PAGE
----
Jump to content

  • Log In with Google      Sign In   
  • Create Account


#ActualKryzon

Posted 22 July 2013 - 02:56 PM


Finally, if the desired amount of pixelation lines up, certain lower-resolutions scale up perfectly to both 720p and 1080p -- for example, if designed for a logical resolution of 640x360, then it scales perfectly by a factor of two to 720p and by a factor of three to 1080p. If that's a good match for the desired amount of pixelation, this is definately the way to go because it gives pixel-perfect results in both cases, with no additional work, without starting from over-size sprites, and the scaling can be done in-engine. 640x360 is probably the only practical resolution if you want to use every pixel on the screen in both modes (320x180 is the next one down, and that's really pixelated already). Others are decent candidates if you can accept some letterboxing (say, 420x240 -- although that's not perfectly 16:9 either).

I agree with this third point. Aim for a fixed widescreen resolution, up\down scale to the display settings later, in real time.

Make a style-guide with your team where you choose the best fixed resolution that gives you enough detail for pretty graphics while still following with your capacity to generate content for that resolution (that is, your art and animation budget), and finally what general visual style you want your game to have.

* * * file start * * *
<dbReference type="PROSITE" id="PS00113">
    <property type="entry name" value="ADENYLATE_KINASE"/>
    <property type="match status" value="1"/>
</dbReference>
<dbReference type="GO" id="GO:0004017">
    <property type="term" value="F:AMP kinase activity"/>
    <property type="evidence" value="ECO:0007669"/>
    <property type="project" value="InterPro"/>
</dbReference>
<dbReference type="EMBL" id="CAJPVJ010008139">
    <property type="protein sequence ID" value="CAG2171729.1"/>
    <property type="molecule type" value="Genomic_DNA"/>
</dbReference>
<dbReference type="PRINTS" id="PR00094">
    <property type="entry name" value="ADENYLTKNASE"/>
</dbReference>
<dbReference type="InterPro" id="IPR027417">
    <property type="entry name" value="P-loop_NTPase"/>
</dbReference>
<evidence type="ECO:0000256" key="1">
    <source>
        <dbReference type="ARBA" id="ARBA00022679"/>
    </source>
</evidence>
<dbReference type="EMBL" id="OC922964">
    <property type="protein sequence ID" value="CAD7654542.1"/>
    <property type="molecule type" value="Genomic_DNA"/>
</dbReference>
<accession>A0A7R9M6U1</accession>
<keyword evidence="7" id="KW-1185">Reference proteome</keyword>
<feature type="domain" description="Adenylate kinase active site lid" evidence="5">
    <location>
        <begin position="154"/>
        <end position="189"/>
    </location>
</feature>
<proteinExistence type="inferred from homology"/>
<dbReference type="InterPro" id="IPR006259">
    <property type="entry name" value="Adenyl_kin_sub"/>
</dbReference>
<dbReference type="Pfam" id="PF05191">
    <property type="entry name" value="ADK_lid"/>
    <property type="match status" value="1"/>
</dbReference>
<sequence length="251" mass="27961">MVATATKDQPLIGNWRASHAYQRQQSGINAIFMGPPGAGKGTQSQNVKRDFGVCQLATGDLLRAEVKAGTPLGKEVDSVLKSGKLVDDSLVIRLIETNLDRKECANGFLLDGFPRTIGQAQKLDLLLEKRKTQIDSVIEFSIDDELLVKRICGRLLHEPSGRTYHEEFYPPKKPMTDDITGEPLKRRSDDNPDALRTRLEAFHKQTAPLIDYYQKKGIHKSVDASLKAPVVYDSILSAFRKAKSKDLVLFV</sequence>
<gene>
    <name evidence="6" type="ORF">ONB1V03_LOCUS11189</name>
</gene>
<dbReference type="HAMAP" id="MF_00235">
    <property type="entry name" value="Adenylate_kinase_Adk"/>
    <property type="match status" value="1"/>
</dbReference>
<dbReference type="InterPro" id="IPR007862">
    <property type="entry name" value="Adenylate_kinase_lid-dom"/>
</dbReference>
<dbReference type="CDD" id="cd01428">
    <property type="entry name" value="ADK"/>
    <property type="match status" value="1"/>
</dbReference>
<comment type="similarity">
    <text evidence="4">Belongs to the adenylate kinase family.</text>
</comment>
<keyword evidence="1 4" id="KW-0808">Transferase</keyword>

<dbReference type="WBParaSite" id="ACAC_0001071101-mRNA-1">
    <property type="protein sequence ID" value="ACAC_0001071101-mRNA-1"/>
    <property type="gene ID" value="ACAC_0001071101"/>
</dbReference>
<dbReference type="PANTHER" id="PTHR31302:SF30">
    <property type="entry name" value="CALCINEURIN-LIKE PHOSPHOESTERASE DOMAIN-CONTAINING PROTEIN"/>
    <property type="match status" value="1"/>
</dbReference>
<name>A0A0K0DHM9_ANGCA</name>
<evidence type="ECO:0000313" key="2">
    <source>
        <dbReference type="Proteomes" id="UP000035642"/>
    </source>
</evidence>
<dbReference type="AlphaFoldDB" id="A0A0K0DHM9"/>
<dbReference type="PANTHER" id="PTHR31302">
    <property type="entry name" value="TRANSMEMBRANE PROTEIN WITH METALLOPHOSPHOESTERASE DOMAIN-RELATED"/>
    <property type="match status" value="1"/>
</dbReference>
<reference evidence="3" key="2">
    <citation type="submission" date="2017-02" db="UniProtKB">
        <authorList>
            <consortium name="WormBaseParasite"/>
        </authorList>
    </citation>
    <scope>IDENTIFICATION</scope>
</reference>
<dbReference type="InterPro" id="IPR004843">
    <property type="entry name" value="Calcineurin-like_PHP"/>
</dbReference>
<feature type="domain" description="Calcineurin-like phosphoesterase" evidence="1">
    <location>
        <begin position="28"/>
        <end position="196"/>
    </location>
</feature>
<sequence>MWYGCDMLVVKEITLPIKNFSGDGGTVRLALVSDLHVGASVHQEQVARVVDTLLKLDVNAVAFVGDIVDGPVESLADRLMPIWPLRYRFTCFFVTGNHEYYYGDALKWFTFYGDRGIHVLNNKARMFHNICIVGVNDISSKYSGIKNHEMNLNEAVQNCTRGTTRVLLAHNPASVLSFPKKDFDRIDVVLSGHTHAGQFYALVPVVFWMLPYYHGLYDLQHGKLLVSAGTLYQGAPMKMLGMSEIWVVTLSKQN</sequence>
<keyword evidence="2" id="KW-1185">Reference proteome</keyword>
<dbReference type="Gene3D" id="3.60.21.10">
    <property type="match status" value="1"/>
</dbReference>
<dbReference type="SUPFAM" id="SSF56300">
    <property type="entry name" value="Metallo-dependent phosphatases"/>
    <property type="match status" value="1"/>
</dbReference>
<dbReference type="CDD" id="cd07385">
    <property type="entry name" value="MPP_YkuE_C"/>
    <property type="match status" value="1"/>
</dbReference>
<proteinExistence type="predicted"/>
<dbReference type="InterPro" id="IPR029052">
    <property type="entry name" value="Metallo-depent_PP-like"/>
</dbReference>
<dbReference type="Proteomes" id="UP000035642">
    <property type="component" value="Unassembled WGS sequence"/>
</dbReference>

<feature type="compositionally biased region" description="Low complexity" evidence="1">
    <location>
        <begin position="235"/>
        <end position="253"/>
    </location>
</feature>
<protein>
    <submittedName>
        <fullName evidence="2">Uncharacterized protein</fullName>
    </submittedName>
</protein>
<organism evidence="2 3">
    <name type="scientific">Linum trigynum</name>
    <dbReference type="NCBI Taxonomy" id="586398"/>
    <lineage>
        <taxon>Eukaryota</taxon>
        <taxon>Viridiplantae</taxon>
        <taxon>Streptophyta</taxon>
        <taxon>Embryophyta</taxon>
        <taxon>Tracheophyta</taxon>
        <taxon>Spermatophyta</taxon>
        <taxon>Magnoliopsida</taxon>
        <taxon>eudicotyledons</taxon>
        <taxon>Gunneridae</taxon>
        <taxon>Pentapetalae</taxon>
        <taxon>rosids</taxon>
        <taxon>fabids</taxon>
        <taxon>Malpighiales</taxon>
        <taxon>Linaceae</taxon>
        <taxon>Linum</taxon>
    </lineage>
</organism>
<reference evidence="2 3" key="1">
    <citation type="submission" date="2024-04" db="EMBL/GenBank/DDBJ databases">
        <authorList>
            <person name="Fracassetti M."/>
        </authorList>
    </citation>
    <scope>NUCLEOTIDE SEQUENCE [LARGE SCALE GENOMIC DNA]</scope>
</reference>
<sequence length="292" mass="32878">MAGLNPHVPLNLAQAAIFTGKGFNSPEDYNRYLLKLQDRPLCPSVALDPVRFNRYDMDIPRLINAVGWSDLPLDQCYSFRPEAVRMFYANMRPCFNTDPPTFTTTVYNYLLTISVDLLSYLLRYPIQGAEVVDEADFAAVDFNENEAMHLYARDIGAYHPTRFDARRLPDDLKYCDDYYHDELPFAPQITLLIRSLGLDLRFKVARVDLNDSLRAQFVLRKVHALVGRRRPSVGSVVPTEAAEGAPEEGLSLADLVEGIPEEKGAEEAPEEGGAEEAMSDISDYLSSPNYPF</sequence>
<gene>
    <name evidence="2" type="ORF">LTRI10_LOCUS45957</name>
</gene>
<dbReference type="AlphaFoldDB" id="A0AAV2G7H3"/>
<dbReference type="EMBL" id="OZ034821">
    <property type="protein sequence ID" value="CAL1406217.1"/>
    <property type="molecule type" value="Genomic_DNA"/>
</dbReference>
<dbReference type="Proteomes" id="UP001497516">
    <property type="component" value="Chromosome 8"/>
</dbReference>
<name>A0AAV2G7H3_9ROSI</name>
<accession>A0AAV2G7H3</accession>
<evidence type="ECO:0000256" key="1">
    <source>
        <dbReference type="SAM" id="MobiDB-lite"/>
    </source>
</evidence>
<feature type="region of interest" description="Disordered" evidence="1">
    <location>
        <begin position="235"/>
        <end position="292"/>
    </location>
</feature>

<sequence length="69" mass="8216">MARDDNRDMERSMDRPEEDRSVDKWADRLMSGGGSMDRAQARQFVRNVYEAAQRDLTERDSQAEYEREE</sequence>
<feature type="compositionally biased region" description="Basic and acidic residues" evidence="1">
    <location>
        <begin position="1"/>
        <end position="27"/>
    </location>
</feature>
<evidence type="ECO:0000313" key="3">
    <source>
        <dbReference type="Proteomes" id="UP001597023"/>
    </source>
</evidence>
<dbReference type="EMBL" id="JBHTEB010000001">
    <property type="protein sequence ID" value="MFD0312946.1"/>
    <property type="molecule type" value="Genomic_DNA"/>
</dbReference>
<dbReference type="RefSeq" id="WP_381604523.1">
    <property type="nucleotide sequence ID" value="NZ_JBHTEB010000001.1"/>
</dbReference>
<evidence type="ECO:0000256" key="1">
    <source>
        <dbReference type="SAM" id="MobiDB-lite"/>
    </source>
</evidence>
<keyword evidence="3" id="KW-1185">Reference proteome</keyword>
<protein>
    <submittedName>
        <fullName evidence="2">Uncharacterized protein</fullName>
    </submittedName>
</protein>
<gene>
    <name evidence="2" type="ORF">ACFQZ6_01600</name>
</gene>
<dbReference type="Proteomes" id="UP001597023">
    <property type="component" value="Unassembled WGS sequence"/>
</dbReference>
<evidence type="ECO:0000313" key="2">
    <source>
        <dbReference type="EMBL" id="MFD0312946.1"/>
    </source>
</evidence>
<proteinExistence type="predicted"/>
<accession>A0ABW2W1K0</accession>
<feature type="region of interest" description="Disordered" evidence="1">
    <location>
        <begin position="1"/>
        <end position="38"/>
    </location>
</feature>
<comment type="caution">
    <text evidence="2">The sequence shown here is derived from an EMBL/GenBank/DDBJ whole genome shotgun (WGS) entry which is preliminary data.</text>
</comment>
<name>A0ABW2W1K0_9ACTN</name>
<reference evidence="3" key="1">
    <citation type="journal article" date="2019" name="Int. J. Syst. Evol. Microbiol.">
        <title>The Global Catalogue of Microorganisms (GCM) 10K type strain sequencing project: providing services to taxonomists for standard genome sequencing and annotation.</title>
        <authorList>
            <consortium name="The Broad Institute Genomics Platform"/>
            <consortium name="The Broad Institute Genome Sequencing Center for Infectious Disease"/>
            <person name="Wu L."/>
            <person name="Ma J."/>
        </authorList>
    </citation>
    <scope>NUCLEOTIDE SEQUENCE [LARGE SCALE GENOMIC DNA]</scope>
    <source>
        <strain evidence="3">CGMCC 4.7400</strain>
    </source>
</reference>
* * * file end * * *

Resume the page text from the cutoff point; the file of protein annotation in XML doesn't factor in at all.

What I mean is, making a "pixel-art" style game is a very strong thematical decision; Making a high-resolution (almost vector-like) style game is another.


#1Kryzon

Posted 22 July 2013 - 02:55 PM


Finally, if the desired amount of pixelation lines up, certain lower-resolutions scale up perfectly to both 720p and 1080p -- for example, if designed for a logical resolution of 640x360, then it scales perfectly by a factor of two to 720p and by a factor of three to 1080p. If that's a good match for the desired amount of pixelation, this is definately the way to go because it gives pixel-perfect results in both cases, with no additional work, without starting from over-size sprites, and the scaling can be done in-engine. 640x360 is probably the only practical resolution if you want to use every pixel on the screen in both modes (320x180 is the next one down, and that's really pixelated already). Others are decent candidates if you can accept some letterboxing (say, 420x240 -- although that's not perfectly 16:9 either).

I agree with this third point. Aim for a fixed widescreen resolution, up\down scale to the display settings later.

Make a style-guide with your team where you choose the best fixed resolution that gives you enough detail for pretty graphics while still following with your capacity to generate content for that resolution (that is, your art and animation budget), and finally what general visual style you want your game to have.

 

What I mean is, making a "pixel-art" style game is a very strong thematical decision; Making a high-resolution (almost vector-like) style game is another.


PARTNERS